Friday, July 4, 2014

Cycling is Wild! - Even in New England... blog post by Mike

Cycling is Wild! - Even in New England...

Cycling inherently places us in contact with the outdoors and anything that runs, slithers, or flies around out there. While you're almost guaranteed to come across the occasional stick or broken glass, it is the fauna (that biological stuff that walks around) that seems to give us primary concern when riding on a wooded road. Little did we know that even in New England, the roads can be a little wilder than we think.
So, let's begin our bike-related animal safari.

1) Rodents (this includes chipmunks, mice, and the bane of all rural and suburban cyclists; squirrels)

Sciurus carolinensis - scourge of the roadways. 

These frantic critters have a wonderful habit of blindly running across roadways and paths, directly in front of bicycles and vehicles. On a short ride with Yale Cycling Captain, John Wen, we had an unfortunate run-in with a squirrel that crossed the road, saw a car, and sprinted all the way back across the street, only to be met by my back tire as it ran beneath me. Generally, the cyclist merely feels a bump when he hits a squirrel (and some remorse), but we can only hope the squirrel felt nothing.   

Animalia muerte - reminding us to stay alert
2) Roadkill (generally the unluckiest of the animal kingdom, including skunks, opossums, rodents, lagomorphs, and the occasional bird or fox).
Animals that have met a cruel fate often litter the shoulders of highways and present an unfortunate obstacle for cyclists that may join the critters along the roadside if they do not remain alert while passing them. Sad to see... 

3) Deer (T-bone venison)
Odocoileus virginianus - mobile roadblock 

A little over a year ago, riding home at dusk, I road my bike through a suburban neighborhood in Ithaca,
NY, and came across a family of deer (a doe with four fawns) huddled together in a front yard. One may think the best defense to avoid danger would be to run away from it, or hide... but deer beg to differ. Upon seeing my bicycle, the deer quickly reacted by scattering in all directions, one in particular dashing into the road before me.

T-bone! As my front wheel collided with the deer's side, it was repelled to the right of the bike, and in one smooth motion, the deer was wedged between my right handlebar drop and the frame. Amazingly, neither of us fell, but as the deer ran, its wedged backside pulled me along like Santa's sleigh. All I could do was coast (to avoid hitting its legs) until I slowed enough for the deer to pop loose and run away. I stopped my ride, confused, thankful that I didn't fall, and hoping that the deer wasn't too badly injured, while "silently" cursing its poor judgment.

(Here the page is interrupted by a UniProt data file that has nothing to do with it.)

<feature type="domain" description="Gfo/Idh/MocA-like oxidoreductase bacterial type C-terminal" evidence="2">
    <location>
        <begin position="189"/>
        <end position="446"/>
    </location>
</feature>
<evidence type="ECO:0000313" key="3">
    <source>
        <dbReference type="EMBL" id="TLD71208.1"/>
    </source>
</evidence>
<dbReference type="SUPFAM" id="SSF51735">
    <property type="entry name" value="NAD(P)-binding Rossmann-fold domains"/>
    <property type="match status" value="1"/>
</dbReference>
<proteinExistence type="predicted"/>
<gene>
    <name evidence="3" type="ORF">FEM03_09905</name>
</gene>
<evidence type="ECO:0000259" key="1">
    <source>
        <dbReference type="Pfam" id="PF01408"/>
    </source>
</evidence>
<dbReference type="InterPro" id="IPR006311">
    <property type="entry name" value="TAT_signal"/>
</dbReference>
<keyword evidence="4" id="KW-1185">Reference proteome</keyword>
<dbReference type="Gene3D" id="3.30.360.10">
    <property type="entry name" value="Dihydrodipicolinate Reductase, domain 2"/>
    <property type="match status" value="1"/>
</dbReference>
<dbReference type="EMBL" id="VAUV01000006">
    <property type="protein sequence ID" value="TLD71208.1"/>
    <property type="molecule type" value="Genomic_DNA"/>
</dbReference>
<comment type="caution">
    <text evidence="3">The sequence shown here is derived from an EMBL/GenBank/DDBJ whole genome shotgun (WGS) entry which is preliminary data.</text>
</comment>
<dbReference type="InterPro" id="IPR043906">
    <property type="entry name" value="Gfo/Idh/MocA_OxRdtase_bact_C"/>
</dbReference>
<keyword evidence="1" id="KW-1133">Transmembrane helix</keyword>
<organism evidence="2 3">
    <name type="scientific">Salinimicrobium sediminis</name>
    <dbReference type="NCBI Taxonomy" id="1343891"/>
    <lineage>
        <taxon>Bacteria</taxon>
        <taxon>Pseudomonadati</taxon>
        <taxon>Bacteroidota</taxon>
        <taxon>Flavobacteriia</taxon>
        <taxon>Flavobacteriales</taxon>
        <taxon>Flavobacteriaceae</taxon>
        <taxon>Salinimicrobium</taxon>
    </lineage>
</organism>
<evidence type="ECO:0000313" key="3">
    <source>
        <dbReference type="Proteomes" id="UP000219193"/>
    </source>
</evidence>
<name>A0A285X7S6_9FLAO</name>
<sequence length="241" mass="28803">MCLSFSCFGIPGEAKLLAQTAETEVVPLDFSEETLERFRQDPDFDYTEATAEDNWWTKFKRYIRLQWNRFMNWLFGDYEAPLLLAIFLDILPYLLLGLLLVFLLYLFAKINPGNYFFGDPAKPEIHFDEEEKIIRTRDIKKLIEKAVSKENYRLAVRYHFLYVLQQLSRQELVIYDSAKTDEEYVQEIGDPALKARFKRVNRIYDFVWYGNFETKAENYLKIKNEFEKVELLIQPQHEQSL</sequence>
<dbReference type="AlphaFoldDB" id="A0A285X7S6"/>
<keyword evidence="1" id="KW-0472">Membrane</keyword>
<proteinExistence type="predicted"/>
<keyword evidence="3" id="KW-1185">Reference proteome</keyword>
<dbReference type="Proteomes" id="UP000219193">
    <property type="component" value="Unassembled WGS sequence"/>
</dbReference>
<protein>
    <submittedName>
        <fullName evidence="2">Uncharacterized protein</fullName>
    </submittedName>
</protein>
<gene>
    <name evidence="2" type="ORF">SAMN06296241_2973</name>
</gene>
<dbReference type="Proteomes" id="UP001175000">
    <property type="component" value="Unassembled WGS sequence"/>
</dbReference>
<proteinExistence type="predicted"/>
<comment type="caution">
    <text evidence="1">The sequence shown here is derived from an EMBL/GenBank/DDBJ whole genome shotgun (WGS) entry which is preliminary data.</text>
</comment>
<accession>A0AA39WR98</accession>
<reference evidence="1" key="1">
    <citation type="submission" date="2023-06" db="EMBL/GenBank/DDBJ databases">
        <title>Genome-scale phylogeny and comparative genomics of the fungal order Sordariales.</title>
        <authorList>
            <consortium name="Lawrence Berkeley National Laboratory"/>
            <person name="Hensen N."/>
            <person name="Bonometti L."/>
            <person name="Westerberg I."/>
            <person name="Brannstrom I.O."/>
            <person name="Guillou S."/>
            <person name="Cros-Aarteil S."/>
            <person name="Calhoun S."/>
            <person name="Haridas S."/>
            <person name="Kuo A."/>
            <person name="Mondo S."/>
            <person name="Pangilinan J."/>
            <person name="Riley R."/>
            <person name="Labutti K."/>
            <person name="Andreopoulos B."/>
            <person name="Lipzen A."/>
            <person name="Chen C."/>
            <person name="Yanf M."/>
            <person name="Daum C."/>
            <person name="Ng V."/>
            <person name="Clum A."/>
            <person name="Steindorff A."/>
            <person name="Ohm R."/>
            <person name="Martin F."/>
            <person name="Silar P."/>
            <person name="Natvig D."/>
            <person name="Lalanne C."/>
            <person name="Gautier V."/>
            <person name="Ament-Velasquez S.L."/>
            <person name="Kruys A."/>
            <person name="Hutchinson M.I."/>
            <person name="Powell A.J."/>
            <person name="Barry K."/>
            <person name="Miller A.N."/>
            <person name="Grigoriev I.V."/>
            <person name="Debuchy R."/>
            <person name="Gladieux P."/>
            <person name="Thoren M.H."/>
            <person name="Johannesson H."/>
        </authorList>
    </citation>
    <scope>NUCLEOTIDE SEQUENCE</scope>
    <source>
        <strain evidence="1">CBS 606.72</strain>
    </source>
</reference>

Ursus americanus - fuzzy harbinger of death

4) Bears (they're waiting for their dinner)
During a pre-race course ride of the ECCC Black Moshannon road race in Pennsylvania, MTB boss Molly Oakley and I were within meters of a joyful little black bear playing in a forest clearing. I yelled to her as she left the car, unaware of the creature off in the distance. It wasn't the little guy I was wary of, but of the potential aggressive mommy, hiding in the bushes nearby.

5) Peacocks! (Yes, an actual peacock; not a ring-necked pheasant)
The peacock: These highly venomous, native birds of Connecticut have a strong taste for leaping out in front of bicyclists, challenging them by waving their brilliant plumage in the rider's face as they fly.

Racing along, I hear rustling and squawks from a nearby bush, only to find a rather large peacock leap in front of me, gliding and fluttering as I cruised, pacing the bird. It's brilliant blue neck shown bright as its extravagant tail trailed behind, like an ornate kite. As it moved off to a nearby yard, I watched to ensure I wasn't crazy. My initial reaction was indeed "What the #%&$?" and my bewilderment stayed with me minutes after. I would guess it was someone's pet, seeing as peacocks are native to eastern Asia and the Indian subcontinent...Last Sunday was the CT State Time Trial up in Durham, CT. Most of the course actually overlapped the Yale Saturday ride by several miles. However, with three miles to go in the race, I found myself in the wooded section of the course where, to my reality shaking surprise, I nearly collide with... a peacock.

6) Humans (Homo oblivious)
Potentially the most dangerous and most often encountered of the wild beasts, this half organic, half mechanical creature (whether on a bike or in a car) is well known for its prolific breeding, invention of the tootsie roll, and terrible driving. These creatures are to be carefully watched and respected, as you may never know when one decides to turn right, from a stationary position, into a CVS, without a turn signal or checking the mirrors, cutting you off as you ride on the shoulder so that you impact the side of the vehicle (Too specific? Well, it happens).

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